Ah, yes. This is it. This is the best episode.
Okay no it’s not, but I love it.
Feeny pulls down a banner in the hallway. I can’t imagine why.
Cory has no idea what a rave is, and Mr. Feeny basically calls him a square for not knowing. It’s always a good day when Feeny is more hip than Cory. Also apparently Eric is the one throwing the rave. Cory is hurt, because his own brother didn’t tell him about it. Eric didn’t want a little fungus hanging around him and his party, wanted to go out of senior year known as the guy who threw that gnarly wave. But Cory’s like “come onnn” and Eric agrees to let him help throw the rave. That was sure tidy. I’m sure there won’t be any hijinx regarding the rave or the brothers’ relationship.
Later at the house, they’re discussing how the rave plans are coming along. They have a venue set up, that’s pretty much it. The doorbell rings. It’s Topanga’s dad.
If you’ll recall, he makes guitars and other stringed instruments, and is played by Peter Tork, most famous for being from The Monkees. Amy commissioned him to make a custom guitar for Alan, because their 20th anniversary is coming up. Their last anniversary was in a January episode, this is a November episode, but let’s not go into that.
Cory and Eric had no idea their parents’ anniversary was coming up, even though it figured heavily in a previous plotline. But still, that’s pretty realistic that they can’t remember when it is, especially when it randomly changes to being in November.
Amy goes into the kitchen, and Alan and his old bandmate come in, carrying a new bathtub/jacuzzi. This particular old bandmate of Alan’s is played by Mickey Dolenz, who’s most famous for being from The Monkees.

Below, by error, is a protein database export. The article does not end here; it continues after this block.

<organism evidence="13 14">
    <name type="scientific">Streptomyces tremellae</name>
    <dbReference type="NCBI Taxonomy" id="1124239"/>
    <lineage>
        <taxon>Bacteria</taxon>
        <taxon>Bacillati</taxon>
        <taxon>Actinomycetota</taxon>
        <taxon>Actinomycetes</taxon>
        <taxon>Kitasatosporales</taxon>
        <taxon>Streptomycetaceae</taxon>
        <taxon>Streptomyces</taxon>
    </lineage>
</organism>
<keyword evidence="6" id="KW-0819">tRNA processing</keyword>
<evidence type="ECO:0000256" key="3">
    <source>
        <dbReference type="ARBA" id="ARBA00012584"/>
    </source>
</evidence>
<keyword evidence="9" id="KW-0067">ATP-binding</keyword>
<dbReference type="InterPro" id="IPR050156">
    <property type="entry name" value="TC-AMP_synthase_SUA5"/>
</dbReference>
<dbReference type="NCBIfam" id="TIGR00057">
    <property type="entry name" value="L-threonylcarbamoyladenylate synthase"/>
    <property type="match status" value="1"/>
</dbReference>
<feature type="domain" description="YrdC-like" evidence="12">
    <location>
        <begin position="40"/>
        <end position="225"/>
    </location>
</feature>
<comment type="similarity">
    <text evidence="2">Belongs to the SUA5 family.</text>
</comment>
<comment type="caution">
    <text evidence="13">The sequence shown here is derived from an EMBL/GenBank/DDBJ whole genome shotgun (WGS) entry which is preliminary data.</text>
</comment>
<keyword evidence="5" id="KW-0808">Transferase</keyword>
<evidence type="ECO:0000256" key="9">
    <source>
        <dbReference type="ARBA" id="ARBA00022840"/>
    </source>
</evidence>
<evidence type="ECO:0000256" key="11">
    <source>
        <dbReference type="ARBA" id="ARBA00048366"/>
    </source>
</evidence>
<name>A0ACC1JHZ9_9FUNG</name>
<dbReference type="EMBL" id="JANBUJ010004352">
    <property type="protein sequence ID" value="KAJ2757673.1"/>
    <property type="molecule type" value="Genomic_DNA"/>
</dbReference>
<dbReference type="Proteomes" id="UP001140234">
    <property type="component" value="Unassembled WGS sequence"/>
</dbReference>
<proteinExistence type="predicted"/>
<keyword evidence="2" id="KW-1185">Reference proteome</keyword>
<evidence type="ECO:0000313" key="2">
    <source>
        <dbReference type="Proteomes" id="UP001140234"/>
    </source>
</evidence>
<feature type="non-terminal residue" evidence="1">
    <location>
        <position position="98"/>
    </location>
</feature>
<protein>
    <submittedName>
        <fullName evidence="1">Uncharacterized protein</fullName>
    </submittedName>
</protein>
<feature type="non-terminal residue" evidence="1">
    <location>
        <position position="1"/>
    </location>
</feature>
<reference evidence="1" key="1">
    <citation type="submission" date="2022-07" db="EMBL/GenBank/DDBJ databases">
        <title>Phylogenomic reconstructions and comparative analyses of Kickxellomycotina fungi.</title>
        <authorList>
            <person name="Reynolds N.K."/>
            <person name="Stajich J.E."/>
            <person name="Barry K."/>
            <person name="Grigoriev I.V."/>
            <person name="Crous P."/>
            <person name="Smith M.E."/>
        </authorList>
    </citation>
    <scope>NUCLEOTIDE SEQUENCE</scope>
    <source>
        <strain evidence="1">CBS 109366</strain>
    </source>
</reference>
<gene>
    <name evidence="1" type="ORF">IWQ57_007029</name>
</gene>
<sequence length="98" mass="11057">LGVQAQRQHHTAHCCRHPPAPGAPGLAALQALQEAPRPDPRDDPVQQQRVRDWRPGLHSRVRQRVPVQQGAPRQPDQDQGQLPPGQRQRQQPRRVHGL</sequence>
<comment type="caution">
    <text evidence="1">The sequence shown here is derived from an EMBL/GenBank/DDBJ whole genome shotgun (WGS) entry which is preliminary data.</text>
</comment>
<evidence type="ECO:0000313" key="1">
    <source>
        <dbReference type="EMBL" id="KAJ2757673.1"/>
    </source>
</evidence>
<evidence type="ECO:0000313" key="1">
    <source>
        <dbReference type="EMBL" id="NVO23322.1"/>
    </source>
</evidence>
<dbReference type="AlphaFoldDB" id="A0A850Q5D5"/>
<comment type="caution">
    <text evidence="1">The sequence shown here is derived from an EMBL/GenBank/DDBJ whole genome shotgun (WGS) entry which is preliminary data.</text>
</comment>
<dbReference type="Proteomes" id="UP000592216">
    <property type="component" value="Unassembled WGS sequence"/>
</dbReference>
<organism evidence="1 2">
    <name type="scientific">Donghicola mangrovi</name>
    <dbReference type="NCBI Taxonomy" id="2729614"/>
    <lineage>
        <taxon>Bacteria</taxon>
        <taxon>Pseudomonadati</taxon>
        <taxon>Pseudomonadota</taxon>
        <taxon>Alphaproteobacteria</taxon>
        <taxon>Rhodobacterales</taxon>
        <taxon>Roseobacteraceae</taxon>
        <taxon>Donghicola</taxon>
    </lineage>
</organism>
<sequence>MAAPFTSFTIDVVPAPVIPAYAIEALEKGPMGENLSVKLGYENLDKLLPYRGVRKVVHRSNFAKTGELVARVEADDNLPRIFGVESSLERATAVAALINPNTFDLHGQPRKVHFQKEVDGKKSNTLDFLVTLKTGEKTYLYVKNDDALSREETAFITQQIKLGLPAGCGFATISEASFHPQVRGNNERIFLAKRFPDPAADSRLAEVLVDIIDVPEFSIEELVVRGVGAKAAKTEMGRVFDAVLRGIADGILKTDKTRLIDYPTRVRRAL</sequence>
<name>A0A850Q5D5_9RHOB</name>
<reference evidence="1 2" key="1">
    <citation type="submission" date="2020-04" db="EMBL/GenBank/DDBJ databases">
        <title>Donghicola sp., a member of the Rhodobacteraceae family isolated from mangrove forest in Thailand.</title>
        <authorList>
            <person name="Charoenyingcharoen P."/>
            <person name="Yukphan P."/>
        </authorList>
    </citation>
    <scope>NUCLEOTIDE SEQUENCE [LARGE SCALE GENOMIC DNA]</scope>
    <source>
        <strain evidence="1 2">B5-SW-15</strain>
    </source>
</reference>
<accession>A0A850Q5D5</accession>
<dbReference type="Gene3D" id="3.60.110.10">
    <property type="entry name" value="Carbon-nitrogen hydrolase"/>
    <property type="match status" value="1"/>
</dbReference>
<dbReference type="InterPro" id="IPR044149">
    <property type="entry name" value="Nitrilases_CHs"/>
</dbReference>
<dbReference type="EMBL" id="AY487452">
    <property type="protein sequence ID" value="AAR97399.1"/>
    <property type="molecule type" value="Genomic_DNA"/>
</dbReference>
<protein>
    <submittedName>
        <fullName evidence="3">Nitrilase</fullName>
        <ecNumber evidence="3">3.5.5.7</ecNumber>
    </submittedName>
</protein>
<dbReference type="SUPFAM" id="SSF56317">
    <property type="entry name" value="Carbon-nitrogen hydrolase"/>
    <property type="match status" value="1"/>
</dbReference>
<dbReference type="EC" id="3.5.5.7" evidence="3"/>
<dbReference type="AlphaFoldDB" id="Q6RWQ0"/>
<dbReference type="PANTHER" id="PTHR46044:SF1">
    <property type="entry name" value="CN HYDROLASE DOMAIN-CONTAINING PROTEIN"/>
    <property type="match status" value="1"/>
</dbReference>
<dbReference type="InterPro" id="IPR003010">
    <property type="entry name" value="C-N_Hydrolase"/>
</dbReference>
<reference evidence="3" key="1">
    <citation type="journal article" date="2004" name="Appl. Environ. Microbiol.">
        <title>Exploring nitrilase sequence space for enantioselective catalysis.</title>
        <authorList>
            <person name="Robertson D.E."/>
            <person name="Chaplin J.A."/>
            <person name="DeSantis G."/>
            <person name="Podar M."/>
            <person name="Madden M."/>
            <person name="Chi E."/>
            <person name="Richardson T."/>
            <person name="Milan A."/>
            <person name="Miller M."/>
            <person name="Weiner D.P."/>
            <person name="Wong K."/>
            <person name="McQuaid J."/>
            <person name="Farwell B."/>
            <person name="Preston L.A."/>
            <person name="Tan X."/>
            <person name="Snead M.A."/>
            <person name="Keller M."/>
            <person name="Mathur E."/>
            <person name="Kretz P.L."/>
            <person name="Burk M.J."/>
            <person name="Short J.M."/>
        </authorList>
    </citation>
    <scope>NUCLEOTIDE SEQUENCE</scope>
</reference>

Cory tells Eric they ought to get their parents a present, but Eric says they spent all their money on the Rave. Cory suggests they cancel it, and Eric tells him there’s no way they can cancel their parents’ anniversary. Haha.
The doorbell rings again. This time it’s some guy Cory doesn’t know. The guy sees some physical features of both Alan and Amy in Cory, calls himself a phrenologist. Amy enters the living room, and the strange man greets her, saying she hasn’t changed a bit. She has no idea who he is, and he introduces himself as “Reg! Reginald Fairfield!” Reg is played by the late Davy Jones, who is perhaps most famous for being from The Monkees.
Apparently Reg knows A&A from their summer backpacking trip through Europe over 20 years ago. Alan told him if he was ever in the States, there’d be a spot on the couch for him, and now he’s cashing in on this invite. I’m impressed he was able to find Alan, 20 years later, without using Facebook.
Eric’s on the phone, still arranging Rave plans, and Amy overhears him. She mistakenly believes that Eric is arranging a surprise party for Alan’s and her anniversary. Uh-oh! And Cory overhears Amy telling Alan what she overheard! Double uh-oh!
Cory tells Eric they have to cancel the rave and somehow put together an anniversary party in 24 hours. Eric finally relents, due to guilt. The next day, Cory is having trouble getting people to show up to this party on such short notice. Reginald Fairfield is at the school, insisting that Feeny invited him for lunch.
Eric had 300 balloons printed up. Normally it takes a few weeks, but he turned on the charm and got them really quickly. Unfortunately, they read “Happy 20th, Amy and Ellen.” Cory tells Eric to get his money back, but Eric basically doesn’t want to bother going back, so Cory says “Fine! I’ll do it! I’ll do it all!” and runs off with the balloons and the food I didn’t mention and the other stuff.
Then Eric overhears two girls who are cheesed off that the rave is cancelled. “Typical,” they say. They just want a good, reliable guy who they can trust not to cancel an illegal party for once. Ah, well.